Following the explosion of “Shrek is Love, Shrek is Life,” Shrekchan folded, with its founders explaining that the fandom had been ruined by “spammers and sh—posters.” It seemed likely the online subculture surrounding “Shrek” would continue in its downward spiral of awfulness, with members always seeking to find an even more distasteful context to place the ogre in.

Perhaps it was meant to be that the folding of ShrekChan coincided with the first year of Shrekfest. Contrasted with the increasingly dark content being posted online, the gathering represented a return to the more playful attitude that had defined earlier Shrek-centric communities.

But, as noted by the AV Club, those participating at Shrekfest are distinguished from things like ShrekChan by the way they blur the boundary between satire and sincere appreciation. The work done by 3GI, both through Shrekfest and “Shrek Retold,” can claim some legitimate inspiration from the original movie.

A 2018 festivalgoer explained it best. “It’s cheesy,” he said. “But the premise of the movie is just like, be yourself. You’re allowed to be yourself; everyone is out here just having a good time.” “Shrek” is the story of one ogre’s journey to self-acceptance, something built into the core of events like Shrekfest and projects like “Shrek Retold.”

One young contributor to the remake, a 15-year-old named Alex, told Wired, “I’d never animated anything in my entire life, and I also had about one day to actually make my scene … I eventually decided that I could do an animatic.” An animatic is a storyboard-like series of drawings. His scene is brief and simple, a single shot of pencil-drawn cartoons standing in the grass, but it made the cut along with everything else.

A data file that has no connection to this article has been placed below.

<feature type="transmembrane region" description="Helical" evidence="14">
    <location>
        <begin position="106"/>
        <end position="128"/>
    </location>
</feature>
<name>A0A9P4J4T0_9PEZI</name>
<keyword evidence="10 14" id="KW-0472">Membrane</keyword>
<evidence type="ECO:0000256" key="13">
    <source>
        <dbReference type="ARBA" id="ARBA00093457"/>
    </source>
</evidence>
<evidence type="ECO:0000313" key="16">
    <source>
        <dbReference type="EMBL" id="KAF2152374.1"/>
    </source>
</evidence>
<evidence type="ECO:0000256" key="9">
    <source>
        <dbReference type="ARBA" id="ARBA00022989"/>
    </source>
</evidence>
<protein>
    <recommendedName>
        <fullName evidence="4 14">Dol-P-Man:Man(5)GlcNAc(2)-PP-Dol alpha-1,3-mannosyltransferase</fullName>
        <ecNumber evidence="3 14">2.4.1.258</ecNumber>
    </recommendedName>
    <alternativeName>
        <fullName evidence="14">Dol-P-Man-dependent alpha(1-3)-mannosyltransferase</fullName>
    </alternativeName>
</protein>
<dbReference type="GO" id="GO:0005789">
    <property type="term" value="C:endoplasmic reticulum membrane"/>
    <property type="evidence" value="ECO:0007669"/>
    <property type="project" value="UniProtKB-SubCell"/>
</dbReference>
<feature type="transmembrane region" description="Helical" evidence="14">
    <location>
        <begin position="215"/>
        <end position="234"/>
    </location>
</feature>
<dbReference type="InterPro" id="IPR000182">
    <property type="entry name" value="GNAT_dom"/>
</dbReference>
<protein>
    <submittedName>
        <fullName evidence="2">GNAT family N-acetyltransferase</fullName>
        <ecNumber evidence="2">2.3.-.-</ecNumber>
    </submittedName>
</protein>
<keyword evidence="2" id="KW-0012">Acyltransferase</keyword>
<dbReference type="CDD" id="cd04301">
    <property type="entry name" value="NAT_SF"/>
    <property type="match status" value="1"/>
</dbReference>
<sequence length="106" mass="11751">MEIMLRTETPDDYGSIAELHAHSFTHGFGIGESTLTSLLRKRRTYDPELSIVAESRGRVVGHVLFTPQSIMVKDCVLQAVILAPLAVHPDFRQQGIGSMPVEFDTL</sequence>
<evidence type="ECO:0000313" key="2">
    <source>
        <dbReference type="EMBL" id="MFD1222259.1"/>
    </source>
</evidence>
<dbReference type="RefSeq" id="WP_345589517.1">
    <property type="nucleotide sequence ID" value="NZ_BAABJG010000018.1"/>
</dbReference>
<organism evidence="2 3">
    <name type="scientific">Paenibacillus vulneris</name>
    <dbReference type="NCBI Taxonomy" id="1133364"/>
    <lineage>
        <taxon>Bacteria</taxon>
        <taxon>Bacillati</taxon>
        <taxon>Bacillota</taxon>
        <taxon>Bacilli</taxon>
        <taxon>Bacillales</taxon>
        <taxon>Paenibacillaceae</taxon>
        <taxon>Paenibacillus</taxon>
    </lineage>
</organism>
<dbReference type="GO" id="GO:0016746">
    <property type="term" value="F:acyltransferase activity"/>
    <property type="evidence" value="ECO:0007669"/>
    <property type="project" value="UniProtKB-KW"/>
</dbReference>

Without a doubt, 3GI’s take on “Shrek” couldn’t exist without the long history of memes that preceded it. There’s still something absurd about adults dressing as fairy tale creatures from a children’s movie, and without an initial period of ironic skewering, it’s unlikely anyone would have had the audacity of proposing an actual festival based around “Shrek.”

But it seems that this irony has given way to something much freer. Whether someone’s enthusiasm for the movies is genuine or not hardly matters; all those attending Shrekfest are united by the common goal of being silly. The ogre has become a rallying point for people’s goofiest, most unselfconscious selves.

By pumping fresh life into the fandom surrounding “Shrek,” Grant Duffrin and his collaborators at 3GI have managed to redeem the meme, and arguably transcend it. After a long and perilous journey through the quagmire of the internet, Shrek has improbably been restored to carry the same message he did nearly 20 years ago: that we’re all all-stars.

Even if “Shrek” isn’t your thing, the festival still may have something to offer. One attendee pointed out, “Just to get this many people together in a park, having fun, enjoying, celebrating, eating food, drinking, laughing, is just so rare.” So, if your schedule is open this August, consider taking a trip to Madison. Sing along to Smash Mouth and stop to smell the onions. You’ll have plenty of company.